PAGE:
‘Femvertising’- a term short for ‘Female Empowerment Advertising’ or ‘Feminist Advertising’, something you’ve most likely encountered before whether you realised it or not.
It’s essentially a form of advertising that targets women and represents them in a positive and more socially conscious manner. The term was coined by Samantha Skey of SheKnows Media.
We’re starting to see it all around us, with a good and relatively recent example of femvertising being Nike’s ‘Show them what crazy can do’ campaign, where the ‘women are crazy for showing emotion’ trope is dispelled. Brands like Dove with their renowned ‘Real Beauty’ and Always with their ‘#LikeAGirl’ campaigns have also been frontrunners in playing their part to positively and accurately represent women over the past couple of years.
Another recent example of some powerful femvertising is Project Body Hair by a razor brand called Billie, the first of its kind to show women proudly flaunting their body hair in their witty and empowering ad. Their aim to normalise women’s body hair and remind everyone that shaving is a choice shows just how far advertising has come.
It’s no surprise that women have been represented in extremely sexist ways in advertisements from the past (shout-out basically any ad from the ‘50s) and sadly every now and then companies still slip up. Brands use ‘Femvertising’ to show consumers that they are more socially aware and aim to be synonymous with equality and respecting women’s rights.
It’s a breath of fresh air, showing us content that does not aim to objectify women and in most cases, builds a foundation of inclusivity or intersectional feminism while rejecting sexism in mainstream media. Sounds pretty sweet, doesn’t it?
While many may sing the praises of brands who redefine mainstream media’s representation of women, it sparks the debate of whether ‘Femvertising’ is a genuine reflection of brands’ visions and missions or just an inauthentic marketing tactic and industry trend used to capitalise on women consumers.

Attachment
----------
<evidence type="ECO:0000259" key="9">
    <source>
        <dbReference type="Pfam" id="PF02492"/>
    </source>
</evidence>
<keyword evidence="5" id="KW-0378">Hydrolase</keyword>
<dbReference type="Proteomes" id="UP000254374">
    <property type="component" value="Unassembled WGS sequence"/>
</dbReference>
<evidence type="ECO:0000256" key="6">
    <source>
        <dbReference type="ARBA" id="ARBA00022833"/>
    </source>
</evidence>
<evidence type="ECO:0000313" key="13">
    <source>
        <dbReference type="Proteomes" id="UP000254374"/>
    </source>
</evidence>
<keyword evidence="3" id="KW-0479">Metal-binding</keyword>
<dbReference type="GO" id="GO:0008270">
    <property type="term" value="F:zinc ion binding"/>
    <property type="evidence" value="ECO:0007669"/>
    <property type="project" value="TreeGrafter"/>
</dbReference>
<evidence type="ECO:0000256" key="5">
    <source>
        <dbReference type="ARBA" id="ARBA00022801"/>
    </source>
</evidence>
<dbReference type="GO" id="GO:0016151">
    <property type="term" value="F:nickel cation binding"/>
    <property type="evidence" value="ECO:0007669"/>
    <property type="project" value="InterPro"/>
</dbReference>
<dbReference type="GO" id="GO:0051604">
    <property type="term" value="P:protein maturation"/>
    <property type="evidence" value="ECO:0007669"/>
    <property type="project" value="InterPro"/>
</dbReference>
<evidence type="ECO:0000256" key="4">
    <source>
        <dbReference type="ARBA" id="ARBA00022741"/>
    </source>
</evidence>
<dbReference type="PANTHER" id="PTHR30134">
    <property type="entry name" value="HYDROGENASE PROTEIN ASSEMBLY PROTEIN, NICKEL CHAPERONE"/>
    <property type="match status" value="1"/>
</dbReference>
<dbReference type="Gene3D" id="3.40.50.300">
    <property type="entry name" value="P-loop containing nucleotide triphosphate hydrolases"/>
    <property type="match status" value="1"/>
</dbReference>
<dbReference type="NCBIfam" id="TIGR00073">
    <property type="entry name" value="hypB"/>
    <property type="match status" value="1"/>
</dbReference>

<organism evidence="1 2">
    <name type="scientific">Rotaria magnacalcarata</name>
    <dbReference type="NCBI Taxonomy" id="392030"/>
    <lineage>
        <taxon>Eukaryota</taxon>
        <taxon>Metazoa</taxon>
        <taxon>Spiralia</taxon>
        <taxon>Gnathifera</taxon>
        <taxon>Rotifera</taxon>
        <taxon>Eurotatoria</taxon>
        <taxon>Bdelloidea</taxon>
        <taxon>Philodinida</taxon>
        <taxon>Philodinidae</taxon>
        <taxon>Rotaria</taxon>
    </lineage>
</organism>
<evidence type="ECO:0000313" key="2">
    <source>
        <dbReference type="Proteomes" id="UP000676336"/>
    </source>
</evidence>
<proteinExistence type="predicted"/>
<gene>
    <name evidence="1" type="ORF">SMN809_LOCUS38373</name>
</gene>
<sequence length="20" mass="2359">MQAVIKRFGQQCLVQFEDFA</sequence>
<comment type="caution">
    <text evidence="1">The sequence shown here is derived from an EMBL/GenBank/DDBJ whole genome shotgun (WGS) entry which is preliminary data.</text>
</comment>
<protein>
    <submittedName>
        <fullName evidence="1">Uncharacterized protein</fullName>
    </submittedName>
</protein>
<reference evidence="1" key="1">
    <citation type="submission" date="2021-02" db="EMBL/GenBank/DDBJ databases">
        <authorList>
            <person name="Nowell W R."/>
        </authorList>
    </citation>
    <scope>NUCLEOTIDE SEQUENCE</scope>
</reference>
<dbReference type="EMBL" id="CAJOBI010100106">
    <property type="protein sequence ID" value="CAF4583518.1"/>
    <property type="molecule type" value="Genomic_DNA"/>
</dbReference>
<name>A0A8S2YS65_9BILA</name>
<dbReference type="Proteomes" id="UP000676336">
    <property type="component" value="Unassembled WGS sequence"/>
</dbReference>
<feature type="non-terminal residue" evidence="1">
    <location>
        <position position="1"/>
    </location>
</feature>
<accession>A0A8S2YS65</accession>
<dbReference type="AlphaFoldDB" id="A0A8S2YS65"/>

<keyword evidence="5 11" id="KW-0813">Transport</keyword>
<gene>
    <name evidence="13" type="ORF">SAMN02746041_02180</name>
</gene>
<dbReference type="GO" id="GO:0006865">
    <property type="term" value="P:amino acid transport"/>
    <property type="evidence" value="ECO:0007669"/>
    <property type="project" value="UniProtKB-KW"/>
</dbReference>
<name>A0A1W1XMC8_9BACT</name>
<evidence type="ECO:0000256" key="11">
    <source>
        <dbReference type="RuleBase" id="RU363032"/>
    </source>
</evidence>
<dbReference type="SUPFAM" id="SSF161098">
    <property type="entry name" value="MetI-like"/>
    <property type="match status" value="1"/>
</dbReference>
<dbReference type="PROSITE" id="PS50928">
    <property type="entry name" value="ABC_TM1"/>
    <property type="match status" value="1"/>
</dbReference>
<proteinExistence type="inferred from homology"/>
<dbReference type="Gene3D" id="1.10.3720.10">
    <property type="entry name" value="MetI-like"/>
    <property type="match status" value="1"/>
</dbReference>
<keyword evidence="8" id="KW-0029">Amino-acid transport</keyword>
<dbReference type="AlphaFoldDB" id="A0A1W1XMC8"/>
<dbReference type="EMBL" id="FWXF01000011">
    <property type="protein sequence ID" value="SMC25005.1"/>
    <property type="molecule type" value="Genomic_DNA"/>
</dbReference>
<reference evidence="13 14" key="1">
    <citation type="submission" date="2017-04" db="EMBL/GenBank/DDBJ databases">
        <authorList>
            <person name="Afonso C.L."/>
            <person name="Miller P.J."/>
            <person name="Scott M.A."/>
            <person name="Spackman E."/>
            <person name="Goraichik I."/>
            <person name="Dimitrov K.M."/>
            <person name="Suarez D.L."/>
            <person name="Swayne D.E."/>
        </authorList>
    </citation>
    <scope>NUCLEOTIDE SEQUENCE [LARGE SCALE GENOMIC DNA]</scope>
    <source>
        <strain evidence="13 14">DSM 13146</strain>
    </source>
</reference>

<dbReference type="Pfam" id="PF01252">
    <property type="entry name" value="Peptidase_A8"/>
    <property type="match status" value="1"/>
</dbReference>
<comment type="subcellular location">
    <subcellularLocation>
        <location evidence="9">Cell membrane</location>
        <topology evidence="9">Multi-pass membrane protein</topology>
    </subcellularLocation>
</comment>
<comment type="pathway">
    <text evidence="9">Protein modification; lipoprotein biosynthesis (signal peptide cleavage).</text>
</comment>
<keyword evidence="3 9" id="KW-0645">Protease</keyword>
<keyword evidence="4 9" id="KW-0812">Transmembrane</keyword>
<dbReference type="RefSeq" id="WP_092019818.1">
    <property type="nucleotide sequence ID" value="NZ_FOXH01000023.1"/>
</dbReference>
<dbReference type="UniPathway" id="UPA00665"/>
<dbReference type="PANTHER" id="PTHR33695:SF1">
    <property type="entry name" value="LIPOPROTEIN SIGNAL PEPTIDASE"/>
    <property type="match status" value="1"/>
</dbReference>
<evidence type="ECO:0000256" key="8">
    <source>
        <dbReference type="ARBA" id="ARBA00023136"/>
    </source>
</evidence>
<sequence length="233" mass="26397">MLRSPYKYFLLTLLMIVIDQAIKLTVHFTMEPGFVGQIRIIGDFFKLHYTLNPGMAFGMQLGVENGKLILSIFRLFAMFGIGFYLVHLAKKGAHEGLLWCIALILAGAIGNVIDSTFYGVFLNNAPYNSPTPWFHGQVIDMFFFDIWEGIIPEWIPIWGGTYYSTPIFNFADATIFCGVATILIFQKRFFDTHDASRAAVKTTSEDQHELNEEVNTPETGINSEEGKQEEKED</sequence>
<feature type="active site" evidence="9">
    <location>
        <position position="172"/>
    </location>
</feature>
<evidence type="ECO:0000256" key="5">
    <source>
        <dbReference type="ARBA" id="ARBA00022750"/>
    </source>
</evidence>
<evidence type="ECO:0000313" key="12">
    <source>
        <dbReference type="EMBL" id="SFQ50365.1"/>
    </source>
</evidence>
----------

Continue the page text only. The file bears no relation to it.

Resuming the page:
Fighting the good fight?
Those who are pro femvertising see it as a way of allowing the world to rethink some of their own beliefs based on what they have previously been exposed to. It is a step in the right direction and means that women are finally getting the representation they deserve.
Its impact is not only affecting brands marketed at women, but men as well. If we’re looking at something like the controversial Gillette ad for example, a brand typically marketed at men, is now also seemingly playing their part in fighting the patriarchy.
Femvertising can also be seen as a positive thing as it creates necessary conversations and encourages other brands to follow suit.
Just an “illusion of progress”?
While many feel that femvertising has positive impacts on mainstream advertising, others may not see it as all sunshine and roses but rather, question the authenticity of brands.
Marketing consultant, Katie Martell, has been quite critical of femvertising, calling it “faux feminism” during her talk at the 2017 Women in Digital Annual Conference. She believes that brands “use feminism as a narrative on our fight for women’s equality” which “creates an illusion of progress.”
At the end of the day, big companies have the means to engage in real activism which makes us wonder, what are these companies who are seemingly so pro-women really doing for women?
While the topic continues to be one that sparks conversation about the nature of certain brands and how we as consumers perceive them, femvertising shows absolutely no signs of slowing down.
So, which side are you on?
Share your thoughts with us here.
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